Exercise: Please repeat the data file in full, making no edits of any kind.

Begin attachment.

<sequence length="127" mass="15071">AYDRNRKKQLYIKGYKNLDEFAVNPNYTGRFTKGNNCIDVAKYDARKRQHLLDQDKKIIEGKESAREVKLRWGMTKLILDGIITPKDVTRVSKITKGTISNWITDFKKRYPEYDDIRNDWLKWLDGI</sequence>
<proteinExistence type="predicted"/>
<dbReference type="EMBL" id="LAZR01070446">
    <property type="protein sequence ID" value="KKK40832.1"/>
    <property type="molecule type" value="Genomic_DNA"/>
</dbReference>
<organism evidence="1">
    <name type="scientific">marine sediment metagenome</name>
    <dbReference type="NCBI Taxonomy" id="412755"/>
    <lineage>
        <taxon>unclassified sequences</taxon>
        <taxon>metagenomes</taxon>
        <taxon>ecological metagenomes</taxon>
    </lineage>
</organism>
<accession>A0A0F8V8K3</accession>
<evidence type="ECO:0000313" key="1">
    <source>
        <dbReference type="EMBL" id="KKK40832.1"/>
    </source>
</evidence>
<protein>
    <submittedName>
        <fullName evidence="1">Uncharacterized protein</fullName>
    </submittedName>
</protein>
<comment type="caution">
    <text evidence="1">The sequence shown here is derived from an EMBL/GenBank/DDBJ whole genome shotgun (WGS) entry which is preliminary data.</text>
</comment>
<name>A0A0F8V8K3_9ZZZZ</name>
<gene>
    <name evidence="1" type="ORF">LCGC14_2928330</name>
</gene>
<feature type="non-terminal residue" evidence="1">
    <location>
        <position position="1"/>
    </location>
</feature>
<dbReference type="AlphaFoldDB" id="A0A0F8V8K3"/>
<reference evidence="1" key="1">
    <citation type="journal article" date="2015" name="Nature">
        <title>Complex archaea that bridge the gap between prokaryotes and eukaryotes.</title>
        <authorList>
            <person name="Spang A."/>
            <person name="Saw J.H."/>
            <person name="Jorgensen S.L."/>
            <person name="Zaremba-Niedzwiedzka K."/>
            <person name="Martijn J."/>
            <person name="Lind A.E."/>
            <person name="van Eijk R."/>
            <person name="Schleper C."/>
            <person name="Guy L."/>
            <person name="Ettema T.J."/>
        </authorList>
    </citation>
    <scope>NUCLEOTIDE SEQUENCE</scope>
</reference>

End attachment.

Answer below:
<sequence length="127" mass="15071">AYDRNRKKQLYIKGYKNLDEFAVNPNYTGRFTKGNNCIDVAKYDARKRQHLLDQDKKIIEGKESAREVKLRWGMTKLILDGIITPKDVTRVSKITKGTISNWITDFKKRYPEYDDIRNDWLKWLDGI</sequence>
<proteinExistence type="predicted"/>
<dbReference type="EMBL" id="LAZR01070446">
    <property type="protein sequence ID" value="KKK40832.1"/>
    <property type="molecule type" value="Genomic_DNA"/>
</dbReference>
<organism evidence="1">
    <name type="scientific">marine sediment metagenome</name>
    <dbReference type="NCBI Taxonomy" id="412755"/>
    <lineage>
        <taxon>unclassified sequences</taxon>
        <taxon>metagenomes</taxon>
        <taxon>ecological metagenomes</taxon>
    </lineage>
</organism>
<accession>A0A0F8V8K3</accession>
<evidence type="ECO:0000313" key="1">
    <source>
        <dbReference type="EMBL" id="KKK40832.1"/>
    </source>
</evidence>
<protein>
    <submittedName>
        <fullName evidence="1">Uncharacterized protein</fullName>
    </submittedName>
</protein>
<comment type="caution">
    <text evidence="1">The sequence shown here is derived from an EMBL/GenBank/DDBJ whole genome shotgun (WGS) entry which is preliminary data.</text>
</comment>
<name>A0A0F8V8K3_9ZZZZ</name>
<gene>
    <name evidence="1" type="ORF">LCGC14_2928330</name>
</gene>
<feature type="non-terminal residue" evidence="1">
    <location>
        <position position="1"/>
    </location>
</feature>
<dbReference type="AlphaFoldDB" id="A0A0F8V8K3"/>
<reference evidence="1" key="1">
    <citation type="journal article" date="2015" name="Nature">
        <title>Complex archaea that bridge the gap between prokaryotes and eukaryotes.</title>
        <authorList>
            <person name="Spang A."/>
            <person name="Saw J.H."/>
            <person name="Jorgensen S.L."/>
            <person name="Zaremba-Niedzwiedzka K."/>
            <person name="Martijn J."/>
            <person name="Lind A.E."/>
            <person name="van Eijk R."/>
            <person name="Schleper C."/>
            <person name="Guy L."/>
            <person name="Ettema T.J."/>
        </authorList>
    </citation>
    <scope>NUCLEOTIDE SEQUENCE</scope>
</reference>